Taking a sacred ritual approach to mental illness rather than regarding the person as a pathological case gives the person affected–and indeed the community at large–the opportunity to begin looking at it from that vantage point too, which leads to “a whole plethora of opportunities and ritual initiative that can be very, very beneficial to everyone present,” states. Dr. Somé.

http://www.jbbardot.com/shaman-mental-hospital/

Africa Traditional Healers LUBOWA

Traditional Consultant MUWONGE HASSAN

He is born to the Ganda Tribe of East Africa’s Ugandaand is from the Ngabi Clan. He was guided by the spirits from an early age of three years to prepare him to be their medium to the present world. Through sensitizations, rituals and divination, he connects today’s world with the ancestors and spreads the message of the importance of spirits to the community. Muwonge, as a spiritual medium, is endowed with great powers which help in traditional healing techniques with emphasis in spiritual healing.

Traditional Doctor Nanziri Mai Nasimbwa

T/Dr Nanzirir Mai is a member of the Kobbe Clan from The Ganda Tribe in Uganda.   She lives in the townshipof Gombe sub county in Butambala District.  From an early age, learned the rituals entrusted to her family. Today she is helping her people reclaim their ancestral wisdom which had been watered down by several generations of colonization and missionary presence. Her particular emphasis is on the role of women in the spiritual welfare of the community.

Traditional Doctor Naiga Milly

Born to the Ngabi Clan of the Ganda Tribe, she has lived in culturally oriented society ever since her youth. She is the Chairperson of LUBOWA TRADITIONAL HEALERS ASSOCIATION. The teachings and prophecies she received from her grandparents, her personal experiences, and “Dreamtime” have made her a knowledgeable traditional spiritualist.

Traditional Doctor Kasule Bazirondere Umar

He has his origin from The Ngeye Clan of the Ganda Tribe in Uganda. Kasule began his training as an attendant of The African Spiritual Temple (Esabbo) at the age of three. He is currently known to be a medium to various spirits with the community. He is also The Vice Chairperson of LUTHA.

http://lutha.webs.com/reknownspiritualists.htm

Amazon tribe creates traditional medicine encyclopedia

In one of the great tragedies of our age, indigenous traditions, stories, cultures and knowledge are winking out across the world. Whole languages and mythologies are vanishing, and in some cases even entire indigenous groups are falling into extinction. This is what makes the news that a tribe in the Amazon—the Matsés peoples of Brazil and Peru—have created a 500-page encyclopedia of their traditional medicine all the more remarkable. The encyclopedia, compiled by five shamans with assistance from conservation group Acaté, details every plant used by Matsés medicine to cure a massive variety of ailments.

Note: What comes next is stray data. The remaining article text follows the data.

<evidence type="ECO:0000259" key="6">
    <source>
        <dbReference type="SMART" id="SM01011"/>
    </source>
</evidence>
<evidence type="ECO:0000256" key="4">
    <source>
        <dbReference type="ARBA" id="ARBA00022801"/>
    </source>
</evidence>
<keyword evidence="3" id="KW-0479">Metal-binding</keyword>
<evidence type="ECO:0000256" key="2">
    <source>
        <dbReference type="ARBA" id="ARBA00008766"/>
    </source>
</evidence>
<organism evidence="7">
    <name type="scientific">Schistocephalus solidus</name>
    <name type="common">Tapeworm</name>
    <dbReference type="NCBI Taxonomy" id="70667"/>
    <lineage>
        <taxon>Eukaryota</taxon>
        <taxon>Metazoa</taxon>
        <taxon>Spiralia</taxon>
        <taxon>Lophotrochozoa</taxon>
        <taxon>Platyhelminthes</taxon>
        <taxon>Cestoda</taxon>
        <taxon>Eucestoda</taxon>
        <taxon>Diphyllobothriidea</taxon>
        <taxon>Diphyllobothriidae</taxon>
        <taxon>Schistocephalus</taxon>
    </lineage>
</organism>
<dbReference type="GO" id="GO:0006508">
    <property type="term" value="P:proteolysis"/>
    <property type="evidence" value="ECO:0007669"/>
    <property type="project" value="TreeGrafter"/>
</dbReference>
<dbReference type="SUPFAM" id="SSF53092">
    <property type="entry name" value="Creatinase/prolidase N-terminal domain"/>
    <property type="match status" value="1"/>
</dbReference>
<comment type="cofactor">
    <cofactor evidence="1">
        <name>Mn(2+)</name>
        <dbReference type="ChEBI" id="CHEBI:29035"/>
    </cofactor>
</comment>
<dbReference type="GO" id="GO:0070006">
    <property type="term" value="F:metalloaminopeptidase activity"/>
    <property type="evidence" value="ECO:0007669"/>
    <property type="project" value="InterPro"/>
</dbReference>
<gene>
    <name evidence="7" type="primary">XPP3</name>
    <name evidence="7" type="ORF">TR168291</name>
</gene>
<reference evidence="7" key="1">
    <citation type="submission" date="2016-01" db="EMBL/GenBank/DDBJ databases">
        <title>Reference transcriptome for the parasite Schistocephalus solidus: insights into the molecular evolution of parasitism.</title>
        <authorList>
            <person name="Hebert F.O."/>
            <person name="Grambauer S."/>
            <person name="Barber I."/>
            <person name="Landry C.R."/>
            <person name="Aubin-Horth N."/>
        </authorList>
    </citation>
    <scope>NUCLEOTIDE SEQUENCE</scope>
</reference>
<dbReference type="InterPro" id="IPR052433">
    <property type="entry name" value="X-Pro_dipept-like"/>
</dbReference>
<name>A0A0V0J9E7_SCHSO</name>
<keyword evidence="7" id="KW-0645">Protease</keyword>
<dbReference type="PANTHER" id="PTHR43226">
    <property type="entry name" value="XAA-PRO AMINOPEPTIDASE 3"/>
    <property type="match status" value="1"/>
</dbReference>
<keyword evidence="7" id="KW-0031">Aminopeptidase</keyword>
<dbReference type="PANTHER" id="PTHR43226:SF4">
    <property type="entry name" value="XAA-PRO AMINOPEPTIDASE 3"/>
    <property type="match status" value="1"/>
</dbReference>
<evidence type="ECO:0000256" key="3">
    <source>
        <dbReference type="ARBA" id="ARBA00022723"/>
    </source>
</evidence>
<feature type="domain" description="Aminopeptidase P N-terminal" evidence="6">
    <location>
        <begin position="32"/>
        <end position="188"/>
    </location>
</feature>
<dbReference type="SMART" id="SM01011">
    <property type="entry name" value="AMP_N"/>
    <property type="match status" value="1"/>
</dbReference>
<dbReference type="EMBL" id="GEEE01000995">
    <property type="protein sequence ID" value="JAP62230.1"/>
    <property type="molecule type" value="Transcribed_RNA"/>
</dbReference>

“The [Matsés Traditional Medicine Encyclopedia] marks the first time shamans of an Amazonian tribe have created a full and complete transcription of their medicinal knowledge written in their own language and words,” Christopher Herndon, president and co-founder of Acaté, told Mongabay in an interview (in full below).

The Matsés have only printed their encyclopedia in their native language to ensure that the medicinal knowledge is not stolen by corporations or researchers as has happened in the past. Instead, the encyclopedia is meant as a guide for training new, young shamans in the tradition and recording the living shamans’ knowledge before they pass.

“One of the most renowned elder Matsés healers died before his knowledge could be passed on so the time was now. Acaté and the Matsés leadership decided to prioritize the Encyclopedia before more of the elders were lost and their ancestral knowledge taken with them,” said Herndon.

Acaté has also started a program connecting the remaining Matsés shamans with young students. Through this mentorship program, the indigenous people hope to preserve their way of life as they have for centuries past.

“With the medicinal plant knowledge disappearing fast among most indigenous groups and no one to write it down, the true losers in the end are tragically the indigenous stakeholders themselves,” said Herndon. “The methodology developed by the Matsés and Acaté can be a template for other indigenous cultures to safeguard their ancestral knowledge.”

 

Christopher Herndon: The encyclopedia marks the first time shamans of an Amazonian tribe have created a full and complete transcription of their medicinal knowledge written in their own language and words. Over the centuries, Amazonian peoples have passed on through oral tradition an accumulated wealth of knowledge and techniques of treatment that are a product of their deep spiritual and physical ties to the natural world. The Matsés live in one of the most biodiverse ecosystems on the planet and have mastered knowledge of the healing properties of its plants and animals. Yet, in a world in which cultural change is destabilizing even the most isolated societies, this knowledge is rapidly disappearing.